By now, most women know that heart disease is not a problem limited to men. What most women don’t realize is that it is a disease that affects every woman.
This shift in direction was recently outlined in the American Heart Association’s 2007 Guidelines for Preventing Heart Disease and Stroke in Women.“The new focus of the 2007 guidelines is that heart disease is no longer viewed as a condition that some people develop,” says Kathleen M. Heintz, D.O., Clinical Cardiologist with the Cooper Heart Institute. “It needs to be viewed as a concern for all women.”
“The American Heart Association (AHA) guidelines recommend a dramatic shift in how early, and how aggressively, women should pursue an evaluation and prevention plan for heart disease,” says Dr. Heintz.
The recommendations include urging women to obtain a cardiovascular risk evaluation, a medical history, physical examination, and baseline cholesterol/glucose levels) by the age of 20, to determine their individual level of heart health. In addition, the new guidelines divide risk development into three categories, high risk, at risk and optimal risk; with specific recommended action for each level.
“In general, the guidelines support what we have come to believe is part of a heart healthy lifestyle–a low fat diet rich in vegetables and fresh fruit, limiting alcohol intake, and stopping smoking,” says Dr. Heintz.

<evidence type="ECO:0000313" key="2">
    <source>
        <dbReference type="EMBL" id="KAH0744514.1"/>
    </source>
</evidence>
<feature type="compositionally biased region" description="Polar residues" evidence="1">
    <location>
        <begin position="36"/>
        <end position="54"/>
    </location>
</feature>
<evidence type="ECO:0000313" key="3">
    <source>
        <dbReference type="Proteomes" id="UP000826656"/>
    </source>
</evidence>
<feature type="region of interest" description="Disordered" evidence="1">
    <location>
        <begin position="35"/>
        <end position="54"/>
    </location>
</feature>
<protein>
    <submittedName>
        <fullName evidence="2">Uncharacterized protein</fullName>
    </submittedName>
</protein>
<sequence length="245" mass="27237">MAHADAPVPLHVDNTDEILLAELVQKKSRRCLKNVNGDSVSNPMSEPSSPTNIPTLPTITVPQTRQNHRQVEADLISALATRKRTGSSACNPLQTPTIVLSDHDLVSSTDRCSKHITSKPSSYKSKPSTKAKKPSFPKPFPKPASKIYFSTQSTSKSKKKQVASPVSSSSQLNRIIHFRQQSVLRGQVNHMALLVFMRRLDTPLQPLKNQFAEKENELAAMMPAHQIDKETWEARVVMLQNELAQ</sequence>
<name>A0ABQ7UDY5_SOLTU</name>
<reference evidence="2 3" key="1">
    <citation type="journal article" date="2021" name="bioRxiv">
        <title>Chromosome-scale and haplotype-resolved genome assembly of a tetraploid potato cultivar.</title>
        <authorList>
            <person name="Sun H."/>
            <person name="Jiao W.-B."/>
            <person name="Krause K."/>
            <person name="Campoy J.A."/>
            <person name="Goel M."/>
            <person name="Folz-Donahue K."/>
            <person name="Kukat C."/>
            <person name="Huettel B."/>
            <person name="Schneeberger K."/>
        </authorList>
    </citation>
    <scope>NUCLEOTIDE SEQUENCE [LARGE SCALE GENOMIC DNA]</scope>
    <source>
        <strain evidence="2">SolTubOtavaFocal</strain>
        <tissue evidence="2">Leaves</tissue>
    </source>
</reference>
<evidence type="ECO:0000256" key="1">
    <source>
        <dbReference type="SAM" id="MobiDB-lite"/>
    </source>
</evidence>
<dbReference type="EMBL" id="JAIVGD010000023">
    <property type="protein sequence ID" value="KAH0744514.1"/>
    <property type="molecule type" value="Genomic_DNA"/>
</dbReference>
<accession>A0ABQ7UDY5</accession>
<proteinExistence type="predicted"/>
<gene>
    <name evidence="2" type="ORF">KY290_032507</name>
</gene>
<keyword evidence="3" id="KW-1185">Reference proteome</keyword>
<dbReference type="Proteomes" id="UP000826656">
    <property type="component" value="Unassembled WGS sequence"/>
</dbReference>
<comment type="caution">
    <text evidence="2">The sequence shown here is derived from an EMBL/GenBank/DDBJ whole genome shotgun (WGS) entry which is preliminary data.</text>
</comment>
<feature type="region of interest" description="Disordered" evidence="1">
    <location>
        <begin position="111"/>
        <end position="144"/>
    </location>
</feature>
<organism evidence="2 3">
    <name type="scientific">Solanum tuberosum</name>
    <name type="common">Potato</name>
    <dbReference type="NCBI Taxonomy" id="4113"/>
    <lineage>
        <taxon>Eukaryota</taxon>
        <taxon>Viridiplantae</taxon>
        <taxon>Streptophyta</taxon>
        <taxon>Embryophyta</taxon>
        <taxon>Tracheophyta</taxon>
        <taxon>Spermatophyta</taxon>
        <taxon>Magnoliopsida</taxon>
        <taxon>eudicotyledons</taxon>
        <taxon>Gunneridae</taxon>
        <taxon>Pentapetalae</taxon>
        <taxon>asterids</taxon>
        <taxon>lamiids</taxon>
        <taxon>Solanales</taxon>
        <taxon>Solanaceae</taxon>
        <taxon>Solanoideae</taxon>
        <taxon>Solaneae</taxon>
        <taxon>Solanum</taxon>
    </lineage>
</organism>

However, several changes were noted from previous recommendations:
- Women are recommended to increase their exercise regime to a minimum of 30 minutes of exercise per day, with an increase of 60 minutes – 90 minutes in those pursuing weight loss.
- Do not take folic acid, vitamin E, C or beta carotene for heart disease prevention.
- Do not take hormone replacement therapy, such as estrogen therapy, to prevent heart disease.
- For women 65 and older, an aspirin a day is recommended for heart disease prevention, unless the risks outweigh the benefits because of other conditions.
“We are trying to communicate that heart health is a life-long pursuit for women, not simply a condition associated with women over 50,” says Dr. Heintz. “More women than men die each year from heart disease, and two-thirds of those women will not have a history of heart problems or cardiac symptoms. We need to emphasize prevention, not just treatment.”
In addition to the cardiac services for women available at Cooper University Hospital, the Cooper Heart Institute has outpatient care facilities throughout South Jersey. These outpatient offices provide access to cardiac experts, the latest technology and cutting-edge research.
For more information about this free program or to RSVP, please call 1-800-8-COOPER (800-826-6737).